Networked Heat Pumps

A decarbonisation solution for over 60% of UK homes

Networked Heat Pumps provide heating and cooling for multiple properties and are the solution to providing low-carbon heat to entire communities for the lowest cost and grid impact.

Encompassing two or more low-carbon Ground Source Heat Pumps connected to in-street pipework which absorbs heat at a year-round constant 10°C and delivers it to individual heat pumps in people’s homes, Networked Heat Pumps can give millions of homes access to heating that is three times more efficient than gas boilers.

Networked Heat Pumps are perfectly suited for new-build developments, terraced streets, tower blocks and tenements, avoiding the space constraints faced by air source heat pumps making traditional district heating unviable in mid-density housing.

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Kensa’s vision for a 21st Century gas grid equivalent

The methods used to decarbonise and electrify heat in the UK will have profound implications for future power supply and demand.

Research by Element Energy shows that Networked Heat Pumps and heat flexibility could save up to £15.1 billion/year in electricity system costs between now and 2050.

Britain’s annual electricity consumption could be reduced by up to 24 TWh a year in 2050, almost as much as the estimated total annual output of Hinkley Point C nuclear power station.

Kensa is actively working to install Networked Heat Pump solutions across the UK with award-winning heat pump products, market-leading installation delivery services, and innovative funding offers.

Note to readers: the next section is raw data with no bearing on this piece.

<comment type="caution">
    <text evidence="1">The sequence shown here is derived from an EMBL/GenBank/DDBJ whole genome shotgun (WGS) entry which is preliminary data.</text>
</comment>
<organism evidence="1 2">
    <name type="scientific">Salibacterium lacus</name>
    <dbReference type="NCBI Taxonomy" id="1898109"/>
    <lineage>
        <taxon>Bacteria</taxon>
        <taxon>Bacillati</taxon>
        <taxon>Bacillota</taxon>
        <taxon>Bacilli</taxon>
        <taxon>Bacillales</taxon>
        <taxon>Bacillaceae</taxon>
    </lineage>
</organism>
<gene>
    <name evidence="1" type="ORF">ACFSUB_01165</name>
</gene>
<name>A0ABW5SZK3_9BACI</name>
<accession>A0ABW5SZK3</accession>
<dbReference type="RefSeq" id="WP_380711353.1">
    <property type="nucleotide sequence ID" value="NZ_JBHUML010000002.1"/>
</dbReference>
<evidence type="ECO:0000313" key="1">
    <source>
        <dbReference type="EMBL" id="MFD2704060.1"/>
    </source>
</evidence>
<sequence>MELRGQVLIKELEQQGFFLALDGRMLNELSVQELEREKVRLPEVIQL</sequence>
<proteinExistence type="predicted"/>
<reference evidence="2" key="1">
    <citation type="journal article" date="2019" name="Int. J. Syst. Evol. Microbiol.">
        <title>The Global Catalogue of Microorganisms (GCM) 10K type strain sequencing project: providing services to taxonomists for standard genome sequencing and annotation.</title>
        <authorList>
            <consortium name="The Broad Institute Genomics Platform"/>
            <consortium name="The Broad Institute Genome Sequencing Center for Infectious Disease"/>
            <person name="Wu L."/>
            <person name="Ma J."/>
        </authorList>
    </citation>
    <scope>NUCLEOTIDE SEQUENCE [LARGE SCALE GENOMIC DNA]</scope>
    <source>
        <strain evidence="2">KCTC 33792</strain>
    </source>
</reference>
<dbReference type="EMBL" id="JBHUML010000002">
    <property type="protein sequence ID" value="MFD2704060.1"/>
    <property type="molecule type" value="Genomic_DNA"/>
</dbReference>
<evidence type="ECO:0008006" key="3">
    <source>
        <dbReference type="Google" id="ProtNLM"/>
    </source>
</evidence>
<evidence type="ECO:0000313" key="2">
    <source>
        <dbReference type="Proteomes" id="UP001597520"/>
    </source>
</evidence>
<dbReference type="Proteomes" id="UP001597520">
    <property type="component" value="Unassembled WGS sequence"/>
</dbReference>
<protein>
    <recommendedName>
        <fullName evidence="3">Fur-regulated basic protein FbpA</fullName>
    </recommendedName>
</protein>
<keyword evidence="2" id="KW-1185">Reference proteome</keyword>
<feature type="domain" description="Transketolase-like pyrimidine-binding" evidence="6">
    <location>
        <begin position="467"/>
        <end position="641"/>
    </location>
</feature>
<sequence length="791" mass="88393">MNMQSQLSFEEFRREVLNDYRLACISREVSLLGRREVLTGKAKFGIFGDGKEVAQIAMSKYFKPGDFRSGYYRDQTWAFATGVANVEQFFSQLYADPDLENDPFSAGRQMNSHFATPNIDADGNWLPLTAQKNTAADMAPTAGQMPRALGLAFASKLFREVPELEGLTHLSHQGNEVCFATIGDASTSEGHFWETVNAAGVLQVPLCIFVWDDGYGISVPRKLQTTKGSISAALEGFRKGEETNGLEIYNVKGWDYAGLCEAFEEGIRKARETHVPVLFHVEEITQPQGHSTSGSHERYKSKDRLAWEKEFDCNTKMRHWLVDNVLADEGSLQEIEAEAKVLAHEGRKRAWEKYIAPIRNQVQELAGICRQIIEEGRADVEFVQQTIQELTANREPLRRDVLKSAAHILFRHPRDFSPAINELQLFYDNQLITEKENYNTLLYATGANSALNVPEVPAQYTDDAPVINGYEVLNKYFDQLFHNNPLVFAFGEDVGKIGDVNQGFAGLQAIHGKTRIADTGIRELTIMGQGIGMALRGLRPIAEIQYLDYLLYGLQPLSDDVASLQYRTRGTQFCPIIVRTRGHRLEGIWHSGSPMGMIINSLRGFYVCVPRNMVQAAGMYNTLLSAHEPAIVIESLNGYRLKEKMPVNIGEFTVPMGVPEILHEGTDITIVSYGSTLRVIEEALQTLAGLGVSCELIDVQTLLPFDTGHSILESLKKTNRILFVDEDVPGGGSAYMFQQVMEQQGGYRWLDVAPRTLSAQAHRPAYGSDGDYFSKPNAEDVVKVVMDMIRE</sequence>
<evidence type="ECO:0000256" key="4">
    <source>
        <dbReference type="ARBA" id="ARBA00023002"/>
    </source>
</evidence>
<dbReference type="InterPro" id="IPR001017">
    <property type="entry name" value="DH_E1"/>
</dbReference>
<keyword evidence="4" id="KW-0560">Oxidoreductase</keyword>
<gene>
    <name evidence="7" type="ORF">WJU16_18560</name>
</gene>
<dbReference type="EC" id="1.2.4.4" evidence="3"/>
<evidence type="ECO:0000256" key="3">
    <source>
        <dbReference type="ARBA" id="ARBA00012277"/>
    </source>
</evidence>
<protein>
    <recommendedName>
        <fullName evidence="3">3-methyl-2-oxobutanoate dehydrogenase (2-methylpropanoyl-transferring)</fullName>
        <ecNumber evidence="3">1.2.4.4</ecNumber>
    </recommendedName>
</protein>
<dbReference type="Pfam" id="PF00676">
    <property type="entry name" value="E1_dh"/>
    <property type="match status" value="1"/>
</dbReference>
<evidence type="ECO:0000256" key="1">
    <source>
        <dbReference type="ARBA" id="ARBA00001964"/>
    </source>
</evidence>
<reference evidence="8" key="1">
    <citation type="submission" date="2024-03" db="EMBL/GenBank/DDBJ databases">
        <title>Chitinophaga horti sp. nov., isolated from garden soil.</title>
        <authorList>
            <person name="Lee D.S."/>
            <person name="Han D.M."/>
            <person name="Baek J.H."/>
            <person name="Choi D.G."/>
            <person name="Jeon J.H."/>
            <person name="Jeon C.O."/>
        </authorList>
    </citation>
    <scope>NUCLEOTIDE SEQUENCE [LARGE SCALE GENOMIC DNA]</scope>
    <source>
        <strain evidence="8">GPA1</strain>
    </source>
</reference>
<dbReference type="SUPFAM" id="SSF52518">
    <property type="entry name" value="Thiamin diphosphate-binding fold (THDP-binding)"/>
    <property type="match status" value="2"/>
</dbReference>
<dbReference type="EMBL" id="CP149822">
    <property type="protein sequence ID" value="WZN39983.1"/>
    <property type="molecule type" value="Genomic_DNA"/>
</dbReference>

How do Networked Heat Pumps work?

Networked Heat Pumps are connected by an Ambient Temperature Heat Network to Thermal Energy Sources from which Shared Ground Arrays harness heat.

How do Networked Heat Pumps work inside a home?

When an individual household calls for heating, hot water, or cooling, the heat pump inside upgrades or downgrades the thermal energy from the network to deliver optimum comfort when needed.

How effective and reliable are Networked Heat Pumps?

Networked heat pumps do not require additional heat sources; the ground source heat pump provides 100% of the property’s needs. They operate efficiently all year round, keeping homes consistently comfortable.

Do Networked Heat Pumps provide independent heating?

A heat pump unit is installed in each property so that end users can control their own heating and energy bills. They can easily switch between energy tariffs and only have to pay for their heat consumption.